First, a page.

Gene therapy offers treatment to children without immune system, suggests study

The new therapy could ultimately remove the need for bone marrow transplants in children without an immune system.

Gene therapy offers treatment to children without immune system, suggests study

Researchers have made a “significant breakthrough” with a gene therapy that treats children with a form of severe combined immunodeficiency which leaves them without an immune system.

Severe combined immunodeficiency due to adenosine deaminase deficiency, also known as ADA-SCID, is a rare, life-threatening disease that prevents children from living a normal life.

It is caused by mutations in the gene that creates the enzyme adenosine deaminase, which is essential to a functioning immune system.

Children with the condition have no immune system, and the condition can be fatal within the first two years of life if it is left untreated.

In a new study published in the New England Journal of Medicine, co-lead authors Professor Donald Kohn, University of California, Los Angeles (UCLA), and Dr Claire Booth, Great Ormond Street Hospital (GOSH) reported the two- to three-year outcomes of 50 children.

They were treated in clinical trials with an experimental stem cell gene therapy for ADA-SCID between 2012 and 2017.

Adrian Thrasher, professor of paediatric immunology at GOSH and Wellcome Principal Research Fellow, said: “We started gene therapy at GOSH around 20 years ago and now have refined the process to offer a potential cure for children born with this debilitating condition.

“Over 200 patients with various genetic conditions across the world have now been treated with this type of gene therapy – this is another very significant breakthrough.”

The standard treatment for the condition involves once or twice weekly injections of the ADA enzyme until a bone marrow donor – usually a close family member – can be found.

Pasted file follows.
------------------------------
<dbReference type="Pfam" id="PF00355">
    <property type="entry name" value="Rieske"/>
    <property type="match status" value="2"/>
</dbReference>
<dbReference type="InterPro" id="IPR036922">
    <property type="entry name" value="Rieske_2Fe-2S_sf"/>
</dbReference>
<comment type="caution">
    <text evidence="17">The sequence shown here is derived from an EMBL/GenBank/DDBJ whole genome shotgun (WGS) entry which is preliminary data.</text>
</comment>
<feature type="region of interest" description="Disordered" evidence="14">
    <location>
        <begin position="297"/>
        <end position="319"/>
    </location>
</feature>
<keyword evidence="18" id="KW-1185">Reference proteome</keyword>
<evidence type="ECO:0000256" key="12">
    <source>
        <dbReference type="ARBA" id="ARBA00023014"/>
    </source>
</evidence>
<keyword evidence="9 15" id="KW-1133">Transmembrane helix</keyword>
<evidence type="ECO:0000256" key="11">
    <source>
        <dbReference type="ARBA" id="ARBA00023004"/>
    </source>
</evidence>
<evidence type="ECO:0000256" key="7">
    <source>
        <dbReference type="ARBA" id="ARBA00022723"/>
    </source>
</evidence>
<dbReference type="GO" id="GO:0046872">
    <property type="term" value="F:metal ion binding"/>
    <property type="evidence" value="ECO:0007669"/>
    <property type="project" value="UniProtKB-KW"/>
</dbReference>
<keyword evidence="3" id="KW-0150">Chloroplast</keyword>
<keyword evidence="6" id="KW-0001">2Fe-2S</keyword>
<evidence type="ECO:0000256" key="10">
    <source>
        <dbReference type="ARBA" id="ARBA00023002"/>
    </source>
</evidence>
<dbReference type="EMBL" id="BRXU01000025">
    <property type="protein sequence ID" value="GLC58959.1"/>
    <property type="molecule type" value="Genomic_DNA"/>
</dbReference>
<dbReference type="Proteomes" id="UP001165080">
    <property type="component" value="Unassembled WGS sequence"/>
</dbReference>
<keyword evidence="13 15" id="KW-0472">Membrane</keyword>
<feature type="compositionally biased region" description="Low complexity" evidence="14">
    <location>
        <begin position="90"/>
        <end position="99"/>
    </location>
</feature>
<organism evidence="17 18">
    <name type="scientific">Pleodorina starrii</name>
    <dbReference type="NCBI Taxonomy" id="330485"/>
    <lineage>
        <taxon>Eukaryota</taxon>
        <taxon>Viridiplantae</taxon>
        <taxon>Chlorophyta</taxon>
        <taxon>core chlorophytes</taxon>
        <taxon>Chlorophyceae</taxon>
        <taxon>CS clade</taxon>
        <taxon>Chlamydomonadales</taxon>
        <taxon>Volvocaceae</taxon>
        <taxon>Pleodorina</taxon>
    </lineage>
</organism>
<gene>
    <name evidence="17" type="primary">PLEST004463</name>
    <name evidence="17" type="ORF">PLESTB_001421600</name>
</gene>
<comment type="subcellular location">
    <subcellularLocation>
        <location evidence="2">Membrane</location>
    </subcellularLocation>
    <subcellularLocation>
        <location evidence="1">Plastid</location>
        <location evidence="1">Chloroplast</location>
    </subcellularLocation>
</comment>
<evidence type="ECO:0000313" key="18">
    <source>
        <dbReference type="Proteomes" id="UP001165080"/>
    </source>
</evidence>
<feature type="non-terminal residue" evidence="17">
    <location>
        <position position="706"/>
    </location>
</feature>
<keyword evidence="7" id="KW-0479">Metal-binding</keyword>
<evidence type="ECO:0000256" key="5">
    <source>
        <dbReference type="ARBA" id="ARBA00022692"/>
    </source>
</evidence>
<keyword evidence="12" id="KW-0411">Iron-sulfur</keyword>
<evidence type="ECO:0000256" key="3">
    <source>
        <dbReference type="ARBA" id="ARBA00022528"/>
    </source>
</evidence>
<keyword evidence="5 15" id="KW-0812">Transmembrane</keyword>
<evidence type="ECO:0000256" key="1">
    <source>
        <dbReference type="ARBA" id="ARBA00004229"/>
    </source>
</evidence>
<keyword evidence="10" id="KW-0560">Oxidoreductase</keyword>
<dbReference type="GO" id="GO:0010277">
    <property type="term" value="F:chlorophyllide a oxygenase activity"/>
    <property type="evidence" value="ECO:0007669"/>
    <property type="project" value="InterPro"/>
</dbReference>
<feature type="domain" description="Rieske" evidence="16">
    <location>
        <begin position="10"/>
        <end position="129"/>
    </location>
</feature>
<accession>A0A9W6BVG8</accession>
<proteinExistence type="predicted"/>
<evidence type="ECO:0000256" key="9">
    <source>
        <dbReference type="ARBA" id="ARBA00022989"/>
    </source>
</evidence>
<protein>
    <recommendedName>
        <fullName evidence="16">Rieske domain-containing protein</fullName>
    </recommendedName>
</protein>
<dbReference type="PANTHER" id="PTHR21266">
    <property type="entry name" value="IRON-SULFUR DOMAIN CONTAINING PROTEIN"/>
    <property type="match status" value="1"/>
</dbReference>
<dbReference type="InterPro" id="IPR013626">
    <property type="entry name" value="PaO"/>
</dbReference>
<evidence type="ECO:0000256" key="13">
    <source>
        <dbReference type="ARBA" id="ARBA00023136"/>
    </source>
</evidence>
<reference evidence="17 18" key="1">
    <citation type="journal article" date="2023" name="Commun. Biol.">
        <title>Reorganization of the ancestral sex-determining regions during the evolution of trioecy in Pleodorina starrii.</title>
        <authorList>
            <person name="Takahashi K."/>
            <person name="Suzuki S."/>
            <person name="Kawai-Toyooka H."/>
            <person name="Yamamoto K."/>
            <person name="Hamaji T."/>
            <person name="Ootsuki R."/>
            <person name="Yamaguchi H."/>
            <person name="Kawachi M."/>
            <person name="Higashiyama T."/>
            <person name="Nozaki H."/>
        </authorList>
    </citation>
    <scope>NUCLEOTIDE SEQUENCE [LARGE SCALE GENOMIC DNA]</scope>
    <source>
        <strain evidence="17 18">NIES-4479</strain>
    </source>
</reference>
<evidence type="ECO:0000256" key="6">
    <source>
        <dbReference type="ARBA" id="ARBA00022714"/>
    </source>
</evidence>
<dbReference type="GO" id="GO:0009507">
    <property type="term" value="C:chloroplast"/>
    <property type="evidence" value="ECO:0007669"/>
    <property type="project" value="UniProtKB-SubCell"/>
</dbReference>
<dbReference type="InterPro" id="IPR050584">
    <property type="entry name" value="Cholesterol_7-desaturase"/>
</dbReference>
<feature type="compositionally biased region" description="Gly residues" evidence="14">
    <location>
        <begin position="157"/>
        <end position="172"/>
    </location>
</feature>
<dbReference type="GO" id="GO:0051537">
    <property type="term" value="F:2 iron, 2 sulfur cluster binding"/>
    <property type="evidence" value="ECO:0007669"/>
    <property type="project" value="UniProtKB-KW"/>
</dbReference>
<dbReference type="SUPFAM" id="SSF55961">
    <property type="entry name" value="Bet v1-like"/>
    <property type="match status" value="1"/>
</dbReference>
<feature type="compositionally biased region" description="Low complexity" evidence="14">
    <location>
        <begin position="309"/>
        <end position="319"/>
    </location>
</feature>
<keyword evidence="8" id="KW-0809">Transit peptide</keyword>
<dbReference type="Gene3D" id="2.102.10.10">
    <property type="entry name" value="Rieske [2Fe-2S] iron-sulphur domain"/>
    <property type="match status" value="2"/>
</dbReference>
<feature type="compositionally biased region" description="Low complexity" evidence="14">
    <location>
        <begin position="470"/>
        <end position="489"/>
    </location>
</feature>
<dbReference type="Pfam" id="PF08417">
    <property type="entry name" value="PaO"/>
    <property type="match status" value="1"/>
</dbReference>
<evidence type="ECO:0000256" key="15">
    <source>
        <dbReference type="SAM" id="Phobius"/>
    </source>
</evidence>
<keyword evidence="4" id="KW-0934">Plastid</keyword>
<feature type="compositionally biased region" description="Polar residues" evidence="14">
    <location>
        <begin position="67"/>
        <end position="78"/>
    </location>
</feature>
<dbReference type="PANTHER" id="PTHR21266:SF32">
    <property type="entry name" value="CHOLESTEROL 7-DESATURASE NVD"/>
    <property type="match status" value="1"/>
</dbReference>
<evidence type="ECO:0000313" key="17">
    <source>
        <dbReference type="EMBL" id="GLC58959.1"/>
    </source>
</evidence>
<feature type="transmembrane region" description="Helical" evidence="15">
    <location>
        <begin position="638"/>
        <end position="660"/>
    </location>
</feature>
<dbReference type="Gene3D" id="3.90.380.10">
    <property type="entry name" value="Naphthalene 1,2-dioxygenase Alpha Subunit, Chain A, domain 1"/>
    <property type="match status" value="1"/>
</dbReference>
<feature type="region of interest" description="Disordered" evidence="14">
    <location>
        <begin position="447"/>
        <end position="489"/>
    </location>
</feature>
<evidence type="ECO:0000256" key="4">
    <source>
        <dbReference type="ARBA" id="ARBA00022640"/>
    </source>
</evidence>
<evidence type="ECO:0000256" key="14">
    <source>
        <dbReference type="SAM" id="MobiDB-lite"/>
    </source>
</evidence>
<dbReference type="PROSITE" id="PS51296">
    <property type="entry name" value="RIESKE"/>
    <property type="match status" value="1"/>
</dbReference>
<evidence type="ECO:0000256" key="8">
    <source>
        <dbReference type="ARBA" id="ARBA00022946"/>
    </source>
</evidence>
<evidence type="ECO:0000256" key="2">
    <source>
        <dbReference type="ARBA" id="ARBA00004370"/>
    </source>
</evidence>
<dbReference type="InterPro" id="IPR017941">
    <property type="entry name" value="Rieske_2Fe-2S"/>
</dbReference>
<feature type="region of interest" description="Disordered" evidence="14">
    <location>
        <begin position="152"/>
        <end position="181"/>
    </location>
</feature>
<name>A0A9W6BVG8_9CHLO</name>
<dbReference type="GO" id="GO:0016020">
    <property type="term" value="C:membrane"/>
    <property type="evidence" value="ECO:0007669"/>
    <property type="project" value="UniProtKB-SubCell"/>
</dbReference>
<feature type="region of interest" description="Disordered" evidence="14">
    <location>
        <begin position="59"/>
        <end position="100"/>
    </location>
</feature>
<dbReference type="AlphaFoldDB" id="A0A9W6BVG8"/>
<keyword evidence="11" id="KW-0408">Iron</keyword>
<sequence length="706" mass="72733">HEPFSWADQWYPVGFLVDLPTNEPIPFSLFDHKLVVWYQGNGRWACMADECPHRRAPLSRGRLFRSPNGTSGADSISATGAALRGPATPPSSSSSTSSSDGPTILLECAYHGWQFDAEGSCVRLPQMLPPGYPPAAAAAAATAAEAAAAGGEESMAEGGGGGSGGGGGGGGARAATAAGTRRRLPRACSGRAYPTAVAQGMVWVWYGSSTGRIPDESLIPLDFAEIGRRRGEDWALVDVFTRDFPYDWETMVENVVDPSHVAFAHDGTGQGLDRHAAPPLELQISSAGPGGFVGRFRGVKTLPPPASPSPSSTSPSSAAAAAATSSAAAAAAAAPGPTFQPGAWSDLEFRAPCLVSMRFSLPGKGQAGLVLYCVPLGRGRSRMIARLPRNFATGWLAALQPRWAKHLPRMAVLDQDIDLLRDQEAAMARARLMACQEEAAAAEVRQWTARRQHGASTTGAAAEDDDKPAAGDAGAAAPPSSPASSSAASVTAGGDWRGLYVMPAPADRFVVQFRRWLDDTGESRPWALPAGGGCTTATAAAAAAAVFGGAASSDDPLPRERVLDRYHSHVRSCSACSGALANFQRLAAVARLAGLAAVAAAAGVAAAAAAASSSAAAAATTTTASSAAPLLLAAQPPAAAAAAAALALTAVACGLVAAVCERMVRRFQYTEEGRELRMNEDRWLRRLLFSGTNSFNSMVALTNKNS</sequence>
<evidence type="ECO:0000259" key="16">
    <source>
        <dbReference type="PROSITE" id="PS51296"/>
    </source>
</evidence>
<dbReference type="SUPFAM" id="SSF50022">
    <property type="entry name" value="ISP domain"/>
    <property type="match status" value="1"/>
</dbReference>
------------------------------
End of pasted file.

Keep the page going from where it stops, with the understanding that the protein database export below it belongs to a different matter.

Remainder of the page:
If a matched donor is not available, patients require lifelong ADA injections, as well as preventative medicines.

Researchers say that if approved, gene therapy would be a welcome new treatment option for ADA-SCID as it is a one-time procedure that has the potential to provide life-long results.

Two to three years after the treatment, all of the 50 children treated with the new gene therapy at GOSH, UCLA Mattel Children’s Hospital and the National Institutes of Health (NIH) are alive and well.

Of these, 48 are no longer showing symptoms of ADA-SCID, but they will be monitored for life.

In the two cases in which treatment wasn’t successful, both children were able to return to current standard treatments, with one eventually receiving a bone marrow transplant.

Researchers report no serious side effects so far, with generally mild or moderate complications experienced from the necessary preparation for the gene therapy.

Dr Booth, Mahboubian associate professor in gene therapy and GOSH consultant in paediatric immunology and gene therapy, said: “If approved in the future, this treatment could be standard for ADA-SCID, and potentially many other genetic conditions, removing the need to find a matched-donor for bone marrow transplant and the toxic side effects often associated with that treatment.

“We need and want guidelines to change so we can start offering this potential cure to children and provide it as a first-choice treatment – this research could set those wheels in motion.”

In earlier trials of gamma-retroviral gene therapy for other similar diseases, serious side effects including leukaemia have been seen in some patients.

But the researchers say lentiviral gene therapy technology has advanced significantly and offers the potential to improve the safety and efficacy profile of this treatment option for patients.

The therapy described in the paper involves first removing some of the patient’s blood-forming stem cells, which create all types of blood and immune cells.

Next, a viral vector is used to deliver a new copy of the ADA gene into the DNA of the patient’s cells.

These corrected stem cells are then returned to the patient where, once engrafted, they go on to produce a seemingly continual supply of healthy immune cells capable of fighting infection.

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